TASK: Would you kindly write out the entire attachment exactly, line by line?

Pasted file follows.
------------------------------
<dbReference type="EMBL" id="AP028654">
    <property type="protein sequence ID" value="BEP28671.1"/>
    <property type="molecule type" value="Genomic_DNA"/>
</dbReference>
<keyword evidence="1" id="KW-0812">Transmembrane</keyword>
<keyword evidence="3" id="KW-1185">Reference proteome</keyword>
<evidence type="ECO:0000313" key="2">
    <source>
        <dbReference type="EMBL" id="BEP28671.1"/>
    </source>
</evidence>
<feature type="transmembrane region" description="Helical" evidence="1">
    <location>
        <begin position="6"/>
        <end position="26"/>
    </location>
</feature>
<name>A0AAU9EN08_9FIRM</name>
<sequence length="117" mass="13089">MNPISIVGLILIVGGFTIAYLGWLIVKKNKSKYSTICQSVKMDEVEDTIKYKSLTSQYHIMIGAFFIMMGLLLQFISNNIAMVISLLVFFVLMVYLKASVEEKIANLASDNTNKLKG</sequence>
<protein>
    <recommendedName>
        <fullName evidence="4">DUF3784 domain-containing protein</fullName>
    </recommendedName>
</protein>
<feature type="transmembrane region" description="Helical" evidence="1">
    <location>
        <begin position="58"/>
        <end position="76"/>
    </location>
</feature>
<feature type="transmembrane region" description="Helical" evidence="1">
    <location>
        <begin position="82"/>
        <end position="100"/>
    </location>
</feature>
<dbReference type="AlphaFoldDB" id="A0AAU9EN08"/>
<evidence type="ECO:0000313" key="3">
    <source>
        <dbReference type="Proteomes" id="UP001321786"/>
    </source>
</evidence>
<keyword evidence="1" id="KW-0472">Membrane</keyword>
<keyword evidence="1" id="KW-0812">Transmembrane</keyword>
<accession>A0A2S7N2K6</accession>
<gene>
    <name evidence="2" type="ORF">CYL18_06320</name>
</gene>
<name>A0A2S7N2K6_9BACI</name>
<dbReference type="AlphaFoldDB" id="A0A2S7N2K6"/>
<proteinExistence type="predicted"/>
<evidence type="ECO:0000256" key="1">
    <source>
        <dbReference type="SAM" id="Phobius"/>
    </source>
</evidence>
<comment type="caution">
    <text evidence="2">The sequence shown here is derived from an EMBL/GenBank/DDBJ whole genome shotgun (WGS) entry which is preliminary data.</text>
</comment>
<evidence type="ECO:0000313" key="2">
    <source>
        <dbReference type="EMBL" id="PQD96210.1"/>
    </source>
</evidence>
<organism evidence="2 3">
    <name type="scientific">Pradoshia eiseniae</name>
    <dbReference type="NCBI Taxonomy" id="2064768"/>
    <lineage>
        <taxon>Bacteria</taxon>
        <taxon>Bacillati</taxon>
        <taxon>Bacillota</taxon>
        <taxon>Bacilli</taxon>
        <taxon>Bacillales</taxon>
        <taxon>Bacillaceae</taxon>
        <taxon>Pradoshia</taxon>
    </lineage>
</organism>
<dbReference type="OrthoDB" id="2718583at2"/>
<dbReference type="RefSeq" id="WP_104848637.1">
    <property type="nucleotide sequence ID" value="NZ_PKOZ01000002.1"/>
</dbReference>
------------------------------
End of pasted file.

<dbReference type="EMBL" id="AP028654">
    <property type="protein sequence ID" value="BEP28671.1"/>
    <property type="molecule type" value="Genomic_DNA"/>
</dbReference>
<keyword evidence="1" id="KW-0812">Transmembrane</keyword>
<keyword evidence="3" id="KW-1185">Reference proteome</keyword>
<evidence type="ECO:0000313" key="2">
    <source>
        <dbReference type="EMBL" id="BEP28671.1"/>
    </source>
</evidence>
<feature type="transmembrane region" description="Helical" evidence="1">
    <location>
        <begin position="6"/>
        <end position="26"/>
    </location>
</feature>
<name>A0AAU9EN08_9FIRM</name>
<sequence length="117" mass="13089">MNPISIVGLILIVGGFTIAYLGWLIVKKNKSKYSTICQSVKMDEVEDTIKYKSLTSQYHIMIGAFFIMMGLLLQFISNNIAMVISLLVFFVLMVYLKASVEEKIANLASDNTNKLKG</sequence>
<protein>
    <recommendedName>
        <fullName evidence="4">DUF3784 domain-containing protein</fullName>
    </recommendedName>
</protein>
<feature type="transmembrane region" description="Helical" evidence="1">
    <location>
        <begin position="58"/>
        <end position="76"/>
    </location>
</feature>
<feature type="transmembrane region" description="Helical" evidence="1">
    <location>
        <begin position="82"/>
        <end position="100"/>
    </location>
</feature>
<dbReference type="AlphaFoldDB" id="A0AAU9EN08"/>
<evidence type="ECO:0000313" key="3">
    <source>
        <dbReference type="Proteomes" id="UP001321786"/>
    </source>
</evidence>
<keyword evidence="1" id="KW-0472">Membrane</keyword>
<keyword evidence="1" id="KW-0812">Transmembrane</keyword>
<accession>A0A2S7N2K6</accession>
<gene>
    <name evidence="2" type="ORF">CYL18_06320</name>
</gene>
<name>A0A2S7N2K6_9BACI</name>
<dbReference type="AlphaFoldDB" id="A0A2S7N2K6"/>
<proteinExistence type="predicted"/>
<evidence type="ECO:0000256" key="1">
    <source>
        <dbReference type="SAM" id="Phobius"/>
    </source>
</evidence>
<comment type="caution">
    <text evidence="2">The sequence shown here is derived from an EMBL/GenBank/DDBJ whole genome shotgun (WGS) entry which is preliminary data.</text>
</comment>
<evidence type="ECO:0000313" key="2">
    <source>
        <dbReference type="EMBL" id="PQD96210.1"/>
    </source>
</evidence>
<organism evidence="2 3">
    <name type="scientific">Pradoshia eiseniae</name>
    <dbReference type="NCBI Taxonomy" id="2064768"/>
    <lineage>
        <taxon>Bacteria</taxon>
        <taxon>Bacillati</taxon>
        <taxon>Bacillota</taxon>
        <taxon>Bacilli</taxon>
        <taxon>Bacillales</taxon>
        <taxon>Bacillaceae</taxon>
        <taxon>Pradoshia</taxon>
    </lineage>
</organism>
<dbReference type="OrthoDB" id="2718583at2"/>
<dbReference type="RefSeq" id="WP_104848637.1">
    <property type="nucleotide sequence ID" value="NZ_PKOZ01000002.1"/>
</dbReference>